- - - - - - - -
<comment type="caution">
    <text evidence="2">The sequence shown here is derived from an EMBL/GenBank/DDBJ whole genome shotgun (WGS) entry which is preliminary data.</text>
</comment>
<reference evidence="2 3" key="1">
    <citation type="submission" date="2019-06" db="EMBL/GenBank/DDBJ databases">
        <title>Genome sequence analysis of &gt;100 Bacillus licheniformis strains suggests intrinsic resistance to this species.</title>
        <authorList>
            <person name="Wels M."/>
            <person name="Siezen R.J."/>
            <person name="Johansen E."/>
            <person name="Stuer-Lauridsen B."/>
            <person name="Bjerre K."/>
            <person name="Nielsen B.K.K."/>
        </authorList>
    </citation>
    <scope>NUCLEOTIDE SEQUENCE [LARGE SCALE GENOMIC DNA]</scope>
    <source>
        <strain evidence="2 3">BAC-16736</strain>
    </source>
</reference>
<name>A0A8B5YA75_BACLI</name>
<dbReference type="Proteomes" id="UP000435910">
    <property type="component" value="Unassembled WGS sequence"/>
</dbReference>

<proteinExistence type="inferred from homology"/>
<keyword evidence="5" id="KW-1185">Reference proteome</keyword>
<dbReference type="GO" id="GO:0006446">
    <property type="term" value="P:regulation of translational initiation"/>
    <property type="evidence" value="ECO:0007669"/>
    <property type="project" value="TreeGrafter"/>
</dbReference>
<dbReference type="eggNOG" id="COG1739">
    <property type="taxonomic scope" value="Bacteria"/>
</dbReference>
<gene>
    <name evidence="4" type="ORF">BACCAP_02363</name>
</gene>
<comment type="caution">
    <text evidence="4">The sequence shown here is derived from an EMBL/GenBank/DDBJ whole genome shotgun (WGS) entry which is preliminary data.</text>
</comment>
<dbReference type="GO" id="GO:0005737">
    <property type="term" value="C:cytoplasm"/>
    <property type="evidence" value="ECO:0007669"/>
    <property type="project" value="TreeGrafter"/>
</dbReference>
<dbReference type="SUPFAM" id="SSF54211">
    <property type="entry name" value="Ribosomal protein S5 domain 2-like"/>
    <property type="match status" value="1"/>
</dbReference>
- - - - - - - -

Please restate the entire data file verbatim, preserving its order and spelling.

<comment type="caution">
    <text evidence="2">The sequence shown here is derived from an EMBL/GenBank/DDBJ whole genome shotgun (WGS) entry which is preliminary data.</text>
</comment>
<reference evidence="2 3" key="1">
    <citation type="submission" date="2019-06" db="EMBL/GenBank/DDBJ databases">
        <title>Genome sequence analysis of &gt;100 Bacillus licheniformis strains suggests intrinsic resistance to this species.</title>
        <authorList>
            <person name="Wels M."/>
            <person name="Siezen R.J."/>
            <person name="Johansen E."/>
            <person name="Stuer-Lauridsen B."/>
            <person name="Bjerre K."/>
            <person name="Nielsen B.K.K."/>
        </authorList>
    </citation>
    <scope>NUCLEOTIDE SEQUENCE [LARGE SCALE GENOMIC DNA]</scope>
    <source>
        <strain evidence="2 3">BAC-16736</strain>
    </source>
</reference>
<name>A0A8B5YA75_BACLI</name>
<dbReference type="Proteomes" id="UP000435910">
    <property type="component" value="Unassembled WGS sequence"/>
</dbReference>

<proteinExistence type="inferred from homology"/>
<keyword evidence="5" id="KW-1185">Reference proteome</keyword>
<dbReference type="GO" id="GO:0006446">
    <property type="term" value="P:regulation of translational initiation"/>
    <property type="evidence" value="ECO:0007669"/>
    <property type="project" value="TreeGrafter"/>
</dbReference>
<dbReference type="eggNOG" id="COG1739">
    <property type="taxonomic scope" value="Bacteria"/>
</dbReference>
<gene>
    <name evidence="4" type="ORF">BACCAP_02363</name>
</gene>
<comment type="caution">
    <text evidence="4">The sequence shown here is derived from an EMBL/GenBank/DDBJ whole genome shotgun (WGS) entry which is preliminary data.</text>
</comment>
<dbReference type="GO" id="GO:0005737">
    <property type="term" value="C:cytoplasm"/>
    <property type="evidence" value="ECO:0007669"/>
    <property type="project" value="TreeGrafter"/>
</dbReference>
<dbReference type="SUPFAM" id="SSF54211">
    <property type="entry name" value="Ribosomal protein S5 domain 2-like"/>
    <property type="match status" value="1"/>
</dbReference>